by Leo Jakobson | September 07, 2017
A new incentive firm launched this summer dedicated solely to sales incentive program design, management and analysis, rather than award fulfillment. 

The goal is to offer more advanced "design thinking capabilities" to companies that use and believe in incentive programs, but either run their programs themselves or with an award fulfillment company, says Chris Galloway, the owner and lead designer of Animate Growth Partners  (AGP). "I think that there's a real market for providing that design service as a service without necessarily influencing the reward choices that they've already made. They are happy with their awards and we would be reinforcing it."

AGP will only employ designers and account service teams, Galloway says, pointing to audience insights, behavioral economics research, neuroscience, and decades of experience in delivering programs that maximize lifetime value as the firm's forte. Along with companies running their own incentive programs, AGP intends to work with award suppliers to help improve their clients' programs.

Sales and dealer channel sales account for more the $50 billion of the $90 billion U.S. companies spend annually on non-cash reward and recognition programs, according to the Incentive Federation's 2016 "Incentive Marketplace Estimate Research Study." But the "Program Design and Support End-User Survey" it published the year before found that barely more than half (51 percent) use a full-service reward and recognition firm for their sales incentive programs. That drops to 43 percent for dealer channel sales programs.

"Very simplified, the responsibility of the agency that I've developed is design and manage programs better, in order to reinforce the rewards and the appreciation that's shown at the back end," Galloway says. That way, he adds, "you're reaching a much broader set of people, much deeper into the audience and the top performers."

As far as rewards, Galloway says his firm is partnering with best-in-class reward providers, but AGP doesn't manage that part of the program. Instead, it will be "a white-labeled, back-office extension of partner account teams and clients alike," he says. "We are going to stay very focused on sales, on growing revenue for our clients."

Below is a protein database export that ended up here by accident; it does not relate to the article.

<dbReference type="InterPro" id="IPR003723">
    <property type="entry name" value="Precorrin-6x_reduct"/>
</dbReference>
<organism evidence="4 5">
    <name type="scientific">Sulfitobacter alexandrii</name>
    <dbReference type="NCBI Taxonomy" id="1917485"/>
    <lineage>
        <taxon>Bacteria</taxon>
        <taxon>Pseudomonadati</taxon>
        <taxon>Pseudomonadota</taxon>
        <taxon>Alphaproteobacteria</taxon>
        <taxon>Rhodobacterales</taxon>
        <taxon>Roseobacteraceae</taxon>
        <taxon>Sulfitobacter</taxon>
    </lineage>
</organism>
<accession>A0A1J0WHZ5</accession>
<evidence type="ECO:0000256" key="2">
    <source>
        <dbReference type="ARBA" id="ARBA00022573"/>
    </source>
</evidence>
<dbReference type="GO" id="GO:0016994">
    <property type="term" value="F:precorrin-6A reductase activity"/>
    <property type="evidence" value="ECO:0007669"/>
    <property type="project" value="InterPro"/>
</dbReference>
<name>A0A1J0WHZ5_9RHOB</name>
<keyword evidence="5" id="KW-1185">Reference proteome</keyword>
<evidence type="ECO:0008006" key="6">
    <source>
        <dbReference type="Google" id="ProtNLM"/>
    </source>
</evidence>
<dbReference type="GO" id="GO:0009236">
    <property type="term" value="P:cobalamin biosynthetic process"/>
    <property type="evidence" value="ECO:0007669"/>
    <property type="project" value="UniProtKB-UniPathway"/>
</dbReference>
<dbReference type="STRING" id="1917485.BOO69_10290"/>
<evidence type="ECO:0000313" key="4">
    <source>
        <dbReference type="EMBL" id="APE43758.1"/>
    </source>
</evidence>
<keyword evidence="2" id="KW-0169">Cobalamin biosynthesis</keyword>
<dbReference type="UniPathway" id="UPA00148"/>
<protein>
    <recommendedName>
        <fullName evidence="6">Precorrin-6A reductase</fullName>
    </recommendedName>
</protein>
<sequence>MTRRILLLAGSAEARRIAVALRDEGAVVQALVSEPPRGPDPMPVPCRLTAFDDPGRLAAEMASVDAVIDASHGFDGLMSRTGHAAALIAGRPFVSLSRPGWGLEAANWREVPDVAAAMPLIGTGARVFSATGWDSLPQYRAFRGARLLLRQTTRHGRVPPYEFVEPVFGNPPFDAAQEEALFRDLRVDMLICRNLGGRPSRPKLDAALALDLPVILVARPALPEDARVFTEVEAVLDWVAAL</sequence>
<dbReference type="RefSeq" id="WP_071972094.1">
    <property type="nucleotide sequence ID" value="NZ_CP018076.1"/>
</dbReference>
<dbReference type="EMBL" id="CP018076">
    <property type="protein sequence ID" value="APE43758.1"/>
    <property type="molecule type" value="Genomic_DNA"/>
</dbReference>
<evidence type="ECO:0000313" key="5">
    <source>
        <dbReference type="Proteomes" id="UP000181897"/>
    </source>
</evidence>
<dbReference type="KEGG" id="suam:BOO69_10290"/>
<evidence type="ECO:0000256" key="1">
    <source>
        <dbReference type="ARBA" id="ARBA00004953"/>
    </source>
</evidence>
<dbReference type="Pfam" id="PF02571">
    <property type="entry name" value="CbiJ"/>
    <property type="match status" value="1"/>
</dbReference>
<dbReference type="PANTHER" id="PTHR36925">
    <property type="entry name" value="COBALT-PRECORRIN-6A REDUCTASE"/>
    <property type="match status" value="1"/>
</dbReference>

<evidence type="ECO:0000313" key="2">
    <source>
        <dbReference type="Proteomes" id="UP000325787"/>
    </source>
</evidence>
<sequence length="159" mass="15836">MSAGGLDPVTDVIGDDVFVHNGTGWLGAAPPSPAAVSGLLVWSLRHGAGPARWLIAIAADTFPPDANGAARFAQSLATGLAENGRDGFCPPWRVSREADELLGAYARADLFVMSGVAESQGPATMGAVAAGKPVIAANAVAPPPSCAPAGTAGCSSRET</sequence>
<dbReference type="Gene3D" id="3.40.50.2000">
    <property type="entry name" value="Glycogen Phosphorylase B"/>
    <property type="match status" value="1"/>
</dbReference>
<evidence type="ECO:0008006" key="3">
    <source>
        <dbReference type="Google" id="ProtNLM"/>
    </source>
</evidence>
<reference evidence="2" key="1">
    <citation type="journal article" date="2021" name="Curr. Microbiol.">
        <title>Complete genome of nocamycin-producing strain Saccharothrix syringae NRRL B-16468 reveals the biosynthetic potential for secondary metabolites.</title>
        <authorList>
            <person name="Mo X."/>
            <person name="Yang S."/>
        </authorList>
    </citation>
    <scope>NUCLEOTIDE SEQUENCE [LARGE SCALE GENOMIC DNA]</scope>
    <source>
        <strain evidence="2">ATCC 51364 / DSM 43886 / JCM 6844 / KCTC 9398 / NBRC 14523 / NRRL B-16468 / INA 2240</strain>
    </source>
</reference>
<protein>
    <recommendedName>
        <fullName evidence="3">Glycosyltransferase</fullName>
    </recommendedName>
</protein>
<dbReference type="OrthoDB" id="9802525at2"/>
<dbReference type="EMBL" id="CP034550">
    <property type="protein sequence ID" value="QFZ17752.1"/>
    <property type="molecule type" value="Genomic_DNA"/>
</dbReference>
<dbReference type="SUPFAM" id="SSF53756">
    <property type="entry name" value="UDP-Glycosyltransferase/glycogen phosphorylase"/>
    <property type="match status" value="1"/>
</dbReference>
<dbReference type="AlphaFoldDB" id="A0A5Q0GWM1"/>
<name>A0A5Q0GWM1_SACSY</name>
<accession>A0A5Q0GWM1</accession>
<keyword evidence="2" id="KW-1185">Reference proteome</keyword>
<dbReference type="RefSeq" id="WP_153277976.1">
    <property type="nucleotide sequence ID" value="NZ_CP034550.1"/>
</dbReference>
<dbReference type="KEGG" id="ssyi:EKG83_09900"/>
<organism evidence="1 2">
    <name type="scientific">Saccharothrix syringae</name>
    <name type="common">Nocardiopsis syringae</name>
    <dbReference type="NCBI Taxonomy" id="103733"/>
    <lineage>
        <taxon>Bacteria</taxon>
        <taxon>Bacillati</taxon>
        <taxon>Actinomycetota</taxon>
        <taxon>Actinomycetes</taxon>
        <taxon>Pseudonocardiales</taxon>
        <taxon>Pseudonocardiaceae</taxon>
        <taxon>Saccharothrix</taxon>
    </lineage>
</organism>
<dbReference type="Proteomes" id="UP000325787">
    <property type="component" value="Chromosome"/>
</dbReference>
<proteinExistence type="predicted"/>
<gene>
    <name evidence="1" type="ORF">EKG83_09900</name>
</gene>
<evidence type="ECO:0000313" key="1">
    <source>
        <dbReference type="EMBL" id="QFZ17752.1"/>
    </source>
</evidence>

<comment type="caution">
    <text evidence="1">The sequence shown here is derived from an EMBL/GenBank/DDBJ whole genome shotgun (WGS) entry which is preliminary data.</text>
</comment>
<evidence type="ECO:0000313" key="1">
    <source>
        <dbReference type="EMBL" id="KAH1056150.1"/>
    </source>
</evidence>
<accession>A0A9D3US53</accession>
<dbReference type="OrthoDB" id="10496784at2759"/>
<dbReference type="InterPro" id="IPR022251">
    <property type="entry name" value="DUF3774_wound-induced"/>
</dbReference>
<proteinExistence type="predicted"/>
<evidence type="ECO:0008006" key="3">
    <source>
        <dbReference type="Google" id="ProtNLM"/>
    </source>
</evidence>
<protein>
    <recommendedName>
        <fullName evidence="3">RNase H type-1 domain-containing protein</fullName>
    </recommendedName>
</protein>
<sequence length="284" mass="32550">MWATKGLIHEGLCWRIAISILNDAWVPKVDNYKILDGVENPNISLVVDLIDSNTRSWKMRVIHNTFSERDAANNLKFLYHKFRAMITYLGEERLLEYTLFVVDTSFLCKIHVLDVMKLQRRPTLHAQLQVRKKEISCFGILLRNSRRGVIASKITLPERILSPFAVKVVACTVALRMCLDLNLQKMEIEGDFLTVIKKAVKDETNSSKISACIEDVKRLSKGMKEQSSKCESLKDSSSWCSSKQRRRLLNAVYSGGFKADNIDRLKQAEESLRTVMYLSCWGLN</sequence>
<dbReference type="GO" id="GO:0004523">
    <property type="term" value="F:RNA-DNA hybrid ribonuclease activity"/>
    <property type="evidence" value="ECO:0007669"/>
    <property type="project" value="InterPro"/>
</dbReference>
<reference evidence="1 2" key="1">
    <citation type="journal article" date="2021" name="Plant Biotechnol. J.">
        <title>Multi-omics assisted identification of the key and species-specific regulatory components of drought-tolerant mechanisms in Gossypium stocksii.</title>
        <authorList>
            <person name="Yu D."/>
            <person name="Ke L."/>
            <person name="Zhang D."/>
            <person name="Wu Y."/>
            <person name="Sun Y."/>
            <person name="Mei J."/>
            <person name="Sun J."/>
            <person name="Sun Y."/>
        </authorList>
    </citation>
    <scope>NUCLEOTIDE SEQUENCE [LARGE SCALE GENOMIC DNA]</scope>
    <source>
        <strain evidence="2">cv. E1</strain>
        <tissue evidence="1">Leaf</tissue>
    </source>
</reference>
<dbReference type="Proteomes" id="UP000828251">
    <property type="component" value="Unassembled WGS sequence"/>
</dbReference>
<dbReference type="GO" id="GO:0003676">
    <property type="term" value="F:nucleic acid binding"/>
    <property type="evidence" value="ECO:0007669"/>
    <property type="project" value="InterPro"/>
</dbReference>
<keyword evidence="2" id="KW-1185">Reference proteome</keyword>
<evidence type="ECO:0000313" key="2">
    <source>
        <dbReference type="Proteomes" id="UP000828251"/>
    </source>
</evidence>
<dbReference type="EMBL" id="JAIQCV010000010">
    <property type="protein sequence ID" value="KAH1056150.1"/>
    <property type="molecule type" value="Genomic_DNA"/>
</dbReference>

Galloway sees his company's involvement in the four steps that make up an incentive program: consulting, design, execution, and finally measurement.

The first is the "upfront consulting on program design, on diagnostics of the audience, and financial modeling of the performance, all ahead of a formal design recommendation," he says. That's followed by collaborating with clients on rules modeling and aligning the programs' values with the client's values, and making sure that the programs incentivize behaviors that actually lead to incremental sales. 

"Step No. 3 is the execute phase and that's really a full-on marketing campaign," Galloway adds. "It's really a marketing effort, but it's not just communications, although communications is a part of it. It's training, it's printed materials and sales tools. We'll even do lead generation."

The last phase, he adds, is measuring the business impact with tools ranging from key performance indicators to return-on-investment to participant surveys. "That's where the analytics really come into play."

The goal, Galloway says, is to go beyond just incentivizing the program participants. "A dealer sales person might be 'okay' if you set a goal for her or him to achieve, and they certainly love being recognized for winning, but they also want to know how you are going to help them get there," he says, adding that long-term results require building strong, two-way connections. "You just can't do that sustainably on the merits of rewards and recognition alone."